It’s my third post in as many days about scones! What can I say, I have a sweet tooth :–)
As part of this year’s Melbourne Food and Wine Festival The Tea Room at NGV International is holding a special high tea called La Terre Sucree (The Sweet Earth) with food inspired by the festival’s theme of ‘earth’ and the art which surrounds the restaurant.
For $55 your afternoon tea starts with a glass of Paul Louis Sparkling before you’re presented with a triple tier of sweet and savoury delicacies to accompany your tea or coffee. I’m not sure about the quality of the coffee but the tea menu is extensive and covers black, green, white, herbal and flowering tea varieties.
The highlight was the fairy-tale like edible garden and it drew gasps of delight and lots of curious stares from fellow diners. The whole of the top tier was an awe-inspiring arrangement of rich crumbly chocolate cake ‘earth’ dotted with popping candy (surely the most fun dessert decoration ever), fruit jelly cubes, rocks deceptively made of chocolate and honey, chocolate wafer logs, fruit mousse encased in a white chocolate ‘fruit’, cake pops of chocolate cake, rosewater-scented vanilla sponge and decorated with sugared lavender petals, sticky ponds of caramel and peach coulis in which you’re supposed to dip your cake pops (too much sweetness in one mouthful I think) and overly-crunchy meringue mushrooms. Australian Womens Weekly birthday cakes, eat your heart out!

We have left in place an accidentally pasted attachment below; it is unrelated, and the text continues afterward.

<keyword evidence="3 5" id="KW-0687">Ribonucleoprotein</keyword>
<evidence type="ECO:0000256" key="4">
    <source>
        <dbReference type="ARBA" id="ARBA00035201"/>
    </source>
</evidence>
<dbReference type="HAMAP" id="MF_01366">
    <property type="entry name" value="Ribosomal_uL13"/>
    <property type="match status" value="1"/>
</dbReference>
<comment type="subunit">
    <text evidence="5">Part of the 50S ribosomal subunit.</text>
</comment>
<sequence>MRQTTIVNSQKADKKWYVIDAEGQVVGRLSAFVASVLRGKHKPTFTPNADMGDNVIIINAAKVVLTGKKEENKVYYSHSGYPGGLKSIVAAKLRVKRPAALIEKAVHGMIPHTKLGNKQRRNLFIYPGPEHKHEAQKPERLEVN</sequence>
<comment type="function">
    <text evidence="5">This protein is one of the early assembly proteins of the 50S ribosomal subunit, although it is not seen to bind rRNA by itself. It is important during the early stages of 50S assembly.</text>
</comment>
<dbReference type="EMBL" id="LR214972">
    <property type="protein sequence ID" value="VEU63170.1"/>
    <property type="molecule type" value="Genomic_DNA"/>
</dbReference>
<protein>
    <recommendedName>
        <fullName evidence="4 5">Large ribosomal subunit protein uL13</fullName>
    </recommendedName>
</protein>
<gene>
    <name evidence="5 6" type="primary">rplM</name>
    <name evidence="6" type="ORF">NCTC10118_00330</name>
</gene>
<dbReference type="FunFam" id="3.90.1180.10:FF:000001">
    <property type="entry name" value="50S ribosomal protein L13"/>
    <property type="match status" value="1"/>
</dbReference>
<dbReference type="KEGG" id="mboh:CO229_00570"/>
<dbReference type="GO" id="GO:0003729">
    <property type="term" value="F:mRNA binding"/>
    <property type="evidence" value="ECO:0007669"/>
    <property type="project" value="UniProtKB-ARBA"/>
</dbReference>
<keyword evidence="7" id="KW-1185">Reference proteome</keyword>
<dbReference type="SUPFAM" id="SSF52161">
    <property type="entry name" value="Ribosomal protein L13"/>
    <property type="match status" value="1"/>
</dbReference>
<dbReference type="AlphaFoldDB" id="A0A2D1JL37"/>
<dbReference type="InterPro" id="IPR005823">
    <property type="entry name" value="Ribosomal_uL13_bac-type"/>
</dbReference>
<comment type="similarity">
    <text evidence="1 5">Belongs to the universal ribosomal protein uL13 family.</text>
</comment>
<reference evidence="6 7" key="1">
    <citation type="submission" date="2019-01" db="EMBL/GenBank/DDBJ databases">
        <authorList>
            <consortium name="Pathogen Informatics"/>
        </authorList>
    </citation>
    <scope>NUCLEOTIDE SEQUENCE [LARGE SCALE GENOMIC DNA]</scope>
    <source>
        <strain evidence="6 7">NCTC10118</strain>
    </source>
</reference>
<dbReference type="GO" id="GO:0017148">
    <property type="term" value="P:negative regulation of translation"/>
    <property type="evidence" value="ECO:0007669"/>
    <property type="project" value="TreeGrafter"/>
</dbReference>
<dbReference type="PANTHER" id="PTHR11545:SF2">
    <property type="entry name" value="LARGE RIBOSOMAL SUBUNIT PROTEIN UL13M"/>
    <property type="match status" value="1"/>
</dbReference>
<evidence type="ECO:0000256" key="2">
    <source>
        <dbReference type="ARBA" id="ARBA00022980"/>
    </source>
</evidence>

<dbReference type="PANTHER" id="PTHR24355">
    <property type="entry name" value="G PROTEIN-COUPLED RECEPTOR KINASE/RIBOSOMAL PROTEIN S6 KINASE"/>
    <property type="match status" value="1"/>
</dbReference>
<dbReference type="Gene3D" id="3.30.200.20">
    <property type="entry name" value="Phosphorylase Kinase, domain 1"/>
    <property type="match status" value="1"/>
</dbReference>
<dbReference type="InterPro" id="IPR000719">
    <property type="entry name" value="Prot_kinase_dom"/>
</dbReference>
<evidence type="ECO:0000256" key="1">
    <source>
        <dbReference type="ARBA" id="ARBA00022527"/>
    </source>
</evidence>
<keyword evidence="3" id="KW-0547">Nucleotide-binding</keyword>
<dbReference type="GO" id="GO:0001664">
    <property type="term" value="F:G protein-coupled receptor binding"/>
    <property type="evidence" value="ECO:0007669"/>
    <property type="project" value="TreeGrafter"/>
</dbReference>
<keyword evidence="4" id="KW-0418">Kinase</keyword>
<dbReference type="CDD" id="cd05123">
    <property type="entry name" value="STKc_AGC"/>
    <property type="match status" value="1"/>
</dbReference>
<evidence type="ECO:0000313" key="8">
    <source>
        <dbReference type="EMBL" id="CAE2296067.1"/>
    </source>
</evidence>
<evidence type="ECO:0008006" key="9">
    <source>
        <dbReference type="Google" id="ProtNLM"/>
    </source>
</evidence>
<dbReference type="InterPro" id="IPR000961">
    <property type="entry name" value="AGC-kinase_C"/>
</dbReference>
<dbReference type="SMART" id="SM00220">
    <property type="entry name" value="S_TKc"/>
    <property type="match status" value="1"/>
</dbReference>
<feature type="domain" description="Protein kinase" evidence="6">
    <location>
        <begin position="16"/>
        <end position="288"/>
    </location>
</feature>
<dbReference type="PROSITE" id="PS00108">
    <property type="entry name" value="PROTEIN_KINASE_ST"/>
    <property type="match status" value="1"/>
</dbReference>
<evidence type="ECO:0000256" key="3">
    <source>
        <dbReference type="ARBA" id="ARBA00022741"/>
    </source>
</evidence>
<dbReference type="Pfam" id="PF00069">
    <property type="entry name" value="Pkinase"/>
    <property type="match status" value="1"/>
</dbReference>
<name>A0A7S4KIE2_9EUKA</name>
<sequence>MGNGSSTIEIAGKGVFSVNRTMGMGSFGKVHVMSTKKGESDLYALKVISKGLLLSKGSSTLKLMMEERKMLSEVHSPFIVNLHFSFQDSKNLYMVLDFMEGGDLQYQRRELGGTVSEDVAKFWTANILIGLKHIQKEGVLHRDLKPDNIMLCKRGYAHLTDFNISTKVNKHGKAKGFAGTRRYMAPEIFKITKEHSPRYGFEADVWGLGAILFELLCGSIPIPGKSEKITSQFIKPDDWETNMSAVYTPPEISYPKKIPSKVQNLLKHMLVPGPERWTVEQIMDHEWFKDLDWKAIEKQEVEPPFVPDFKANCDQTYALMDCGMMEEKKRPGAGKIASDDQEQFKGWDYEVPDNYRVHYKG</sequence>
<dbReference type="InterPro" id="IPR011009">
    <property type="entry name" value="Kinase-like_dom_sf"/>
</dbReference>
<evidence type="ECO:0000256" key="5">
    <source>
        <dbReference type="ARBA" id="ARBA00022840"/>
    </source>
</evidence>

Afternoon tea would not be complete without scones and each person received one savoury cheese scone and one sweet scone, the former accompanied by a cute miniature terracotta pot of herb butter and the latter with more plant pots of strawberry jam and cream. The scones were warm and fluffy, with a crunchy exterior crust just the way I like them.
Instead of traditional ribbon sandwiches the savoury dishes were a crusty oxtail and parsnip pie, a ‘garden snail’ comprising choux pastry filled with finely chopped mushrooms, onions, shallots and herbs (you can’t see the tiny little microherb antennaes in the photo!) and an edible wafer pot of mousse made of zucchini which was surprisingly fresh and spring pea-like in colour and flavour. The least successful morsel was a rather insipid hunk of poached chicken sandwiched with a slick of creamed corn.
The artistry of the La Terre Sucree High Tea exceeded my expectations and I was particularly enraptured by the attention to detail in the edible garden. It’s a much better offering than my less-than-impressive previous outing to the Tea Room so I encourage you to visit now while the afternoon tea is still available during the Melbourne Food and Wine Festival.
Daily 10am-5pm (except Tuesdays) until 17 March, Bookings preferred.